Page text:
langue d'ocläNg dôk and langue d'oïl (dôēlˈ) [key], names of the two principal groups of medieval French dialects. Langue d'oc (literally, "language of yes") was spoken south of a line running, roughly, from Bordeaux to Grenoble, whereas langue d'oïl (literally, "language of yes") was prevalent in central and N France. The two dialect groups were named after their respective words for "yes," oc having been the form of "yes" in the south and oïl (now oui ) having been used for "yes" in the north. Langue d'oc developed into Occitan, and included Provençcal, a dialect that became the language of the troubadours in the south of France. Of the langue d'oïl dialects, that of the Paris region gradually supplanted all others as the standard idiom and developed into modern French. Both langue d'oïl and langue d'oc dialects persisted, however, in some rural areas as patois, or popular, provincial speech.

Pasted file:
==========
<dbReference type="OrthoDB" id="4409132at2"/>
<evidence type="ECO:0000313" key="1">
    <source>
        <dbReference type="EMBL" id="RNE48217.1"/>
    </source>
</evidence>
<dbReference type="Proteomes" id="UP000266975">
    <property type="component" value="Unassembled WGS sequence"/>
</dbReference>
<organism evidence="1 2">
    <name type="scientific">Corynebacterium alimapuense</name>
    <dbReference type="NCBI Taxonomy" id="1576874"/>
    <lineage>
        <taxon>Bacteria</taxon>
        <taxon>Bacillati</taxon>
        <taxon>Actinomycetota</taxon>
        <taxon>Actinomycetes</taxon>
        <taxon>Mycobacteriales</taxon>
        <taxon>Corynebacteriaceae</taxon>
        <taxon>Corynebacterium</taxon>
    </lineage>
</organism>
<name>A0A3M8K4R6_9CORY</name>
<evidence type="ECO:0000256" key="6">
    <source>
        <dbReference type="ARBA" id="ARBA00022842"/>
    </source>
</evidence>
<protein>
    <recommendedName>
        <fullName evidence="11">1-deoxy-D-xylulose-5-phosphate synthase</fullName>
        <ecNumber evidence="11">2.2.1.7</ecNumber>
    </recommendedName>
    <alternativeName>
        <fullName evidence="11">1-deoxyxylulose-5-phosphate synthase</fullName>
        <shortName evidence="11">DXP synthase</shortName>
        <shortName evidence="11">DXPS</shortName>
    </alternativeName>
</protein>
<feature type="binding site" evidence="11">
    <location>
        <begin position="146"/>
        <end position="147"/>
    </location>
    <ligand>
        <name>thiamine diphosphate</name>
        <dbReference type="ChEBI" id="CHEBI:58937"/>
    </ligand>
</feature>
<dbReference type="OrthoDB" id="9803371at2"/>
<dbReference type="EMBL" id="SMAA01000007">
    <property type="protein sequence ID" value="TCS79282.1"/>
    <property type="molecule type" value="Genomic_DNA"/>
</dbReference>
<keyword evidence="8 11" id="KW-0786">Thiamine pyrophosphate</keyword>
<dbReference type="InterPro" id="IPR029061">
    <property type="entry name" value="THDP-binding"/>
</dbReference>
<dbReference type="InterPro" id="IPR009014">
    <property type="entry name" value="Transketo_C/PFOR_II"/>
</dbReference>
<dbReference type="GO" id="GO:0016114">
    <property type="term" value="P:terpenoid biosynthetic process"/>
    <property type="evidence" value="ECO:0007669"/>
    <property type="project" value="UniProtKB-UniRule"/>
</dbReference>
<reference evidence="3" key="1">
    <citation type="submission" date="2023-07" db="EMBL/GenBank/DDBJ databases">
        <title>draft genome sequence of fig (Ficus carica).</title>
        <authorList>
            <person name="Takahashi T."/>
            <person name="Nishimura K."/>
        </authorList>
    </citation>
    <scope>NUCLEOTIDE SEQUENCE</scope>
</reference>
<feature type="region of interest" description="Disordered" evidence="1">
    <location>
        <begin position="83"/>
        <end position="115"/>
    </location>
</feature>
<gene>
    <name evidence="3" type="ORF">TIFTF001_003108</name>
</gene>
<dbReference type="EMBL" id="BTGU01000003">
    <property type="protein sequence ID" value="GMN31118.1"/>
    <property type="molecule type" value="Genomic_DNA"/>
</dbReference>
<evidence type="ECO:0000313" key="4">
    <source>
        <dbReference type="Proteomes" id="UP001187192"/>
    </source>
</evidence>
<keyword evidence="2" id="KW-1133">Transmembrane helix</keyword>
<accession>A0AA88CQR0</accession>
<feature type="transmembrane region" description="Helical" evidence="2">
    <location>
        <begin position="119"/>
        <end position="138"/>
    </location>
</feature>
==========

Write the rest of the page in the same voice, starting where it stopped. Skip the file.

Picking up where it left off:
The Columbia Electronic Encyclopedia, 6th ed. Copyright © 2012, Columbia University Press. All rights reserved.